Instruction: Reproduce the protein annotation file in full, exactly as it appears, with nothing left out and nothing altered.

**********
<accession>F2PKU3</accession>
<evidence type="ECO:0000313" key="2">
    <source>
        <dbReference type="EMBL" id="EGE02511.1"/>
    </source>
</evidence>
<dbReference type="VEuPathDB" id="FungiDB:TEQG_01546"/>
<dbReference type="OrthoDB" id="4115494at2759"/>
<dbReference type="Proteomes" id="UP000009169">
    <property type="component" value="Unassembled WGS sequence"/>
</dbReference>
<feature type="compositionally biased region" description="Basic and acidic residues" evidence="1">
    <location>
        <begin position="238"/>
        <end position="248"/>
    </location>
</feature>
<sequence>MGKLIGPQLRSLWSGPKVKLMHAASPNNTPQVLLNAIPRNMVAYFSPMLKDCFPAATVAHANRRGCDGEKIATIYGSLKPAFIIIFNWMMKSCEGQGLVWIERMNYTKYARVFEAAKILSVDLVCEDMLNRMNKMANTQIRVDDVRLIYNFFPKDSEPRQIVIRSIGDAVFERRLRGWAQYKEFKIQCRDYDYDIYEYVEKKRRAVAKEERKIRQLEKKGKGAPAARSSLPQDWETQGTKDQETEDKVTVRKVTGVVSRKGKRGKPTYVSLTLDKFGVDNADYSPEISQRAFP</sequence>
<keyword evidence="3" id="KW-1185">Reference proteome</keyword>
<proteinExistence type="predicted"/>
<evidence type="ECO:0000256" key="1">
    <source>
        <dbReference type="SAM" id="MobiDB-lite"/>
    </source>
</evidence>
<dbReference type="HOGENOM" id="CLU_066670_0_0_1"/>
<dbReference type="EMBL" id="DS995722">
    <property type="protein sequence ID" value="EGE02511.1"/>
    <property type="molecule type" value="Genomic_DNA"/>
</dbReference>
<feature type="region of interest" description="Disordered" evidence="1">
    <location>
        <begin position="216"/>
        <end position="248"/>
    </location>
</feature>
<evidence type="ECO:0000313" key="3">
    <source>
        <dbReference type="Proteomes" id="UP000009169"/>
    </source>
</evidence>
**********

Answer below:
<accession>F2PKU3</accession>
<evidence type="ECO:0000313" key="2">
    <source>
        <dbReference type="EMBL" id="EGE02511.1"/>
    </source>
</evidence>
<dbReference type="VEuPathDB" id="FungiDB:TEQG_01546"/>
<dbReference type="OrthoDB" id="4115494at2759"/>
<dbReference type="Proteomes" id="UP000009169">
    <property type="component" value="Unassembled WGS sequence"/>
</dbReference>
<feature type="compositionally biased region" description="Basic and acidic residues" evidence="1">
    <location>
        <begin position="238"/>
        <end position="248"/>
    </location>
</feature>
<sequence>MGKLIGPQLRSLWSGPKVKLMHAASPNNTPQVLLNAIPRNMVAYFSPMLKDCFPAATVAHANRRGCDGEKIATIYGSLKPAFIIIFNWMMKSCEGQGLVWIERMNYTKYARVFEAAKILSVDLVCEDMLNRMNKMANTQIRVDDVRLIYNFFPKDSEPRQIVIRSIGDAVFERRLRGWAQYKEFKIQCRDYDYDIYEYVEKKRRAVAKEERKIRQLEKKGKGAPAARSSLPQDWETQGTKDQETEDKVTVRKVTGVVSRKGKRGKPTYVSLTLDKFGVDNADYSPEISQRAFP</sequence>
<keyword evidence="3" id="KW-1185">Reference proteome</keyword>
<proteinExistence type="predicted"/>
<evidence type="ECO:0000256" key="1">
    <source>
        <dbReference type="SAM" id="MobiDB-lite"/>
    </source>
</evidence>
<dbReference type="HOGENOM" id="CLU_066670_0_0_1"/>
<dbReference type="EMBL" id="DS995722">
    <property type="protein sequence ID" value="EGE02511.1"/>
    <property type="molecule type" value="Genomic_DNA"/>
</dbReference>
<feature type="region of interest" description="Disordered" evidence="1">
    <location>
        <begin position="216"/>
        <end position="248"/>
    </location>
</feature>
<evidence type="ECO:0000313" key="3">
    <source>
        <dbReference type="Proteomes" id="UP000009169"/>
    </source>
</evidence>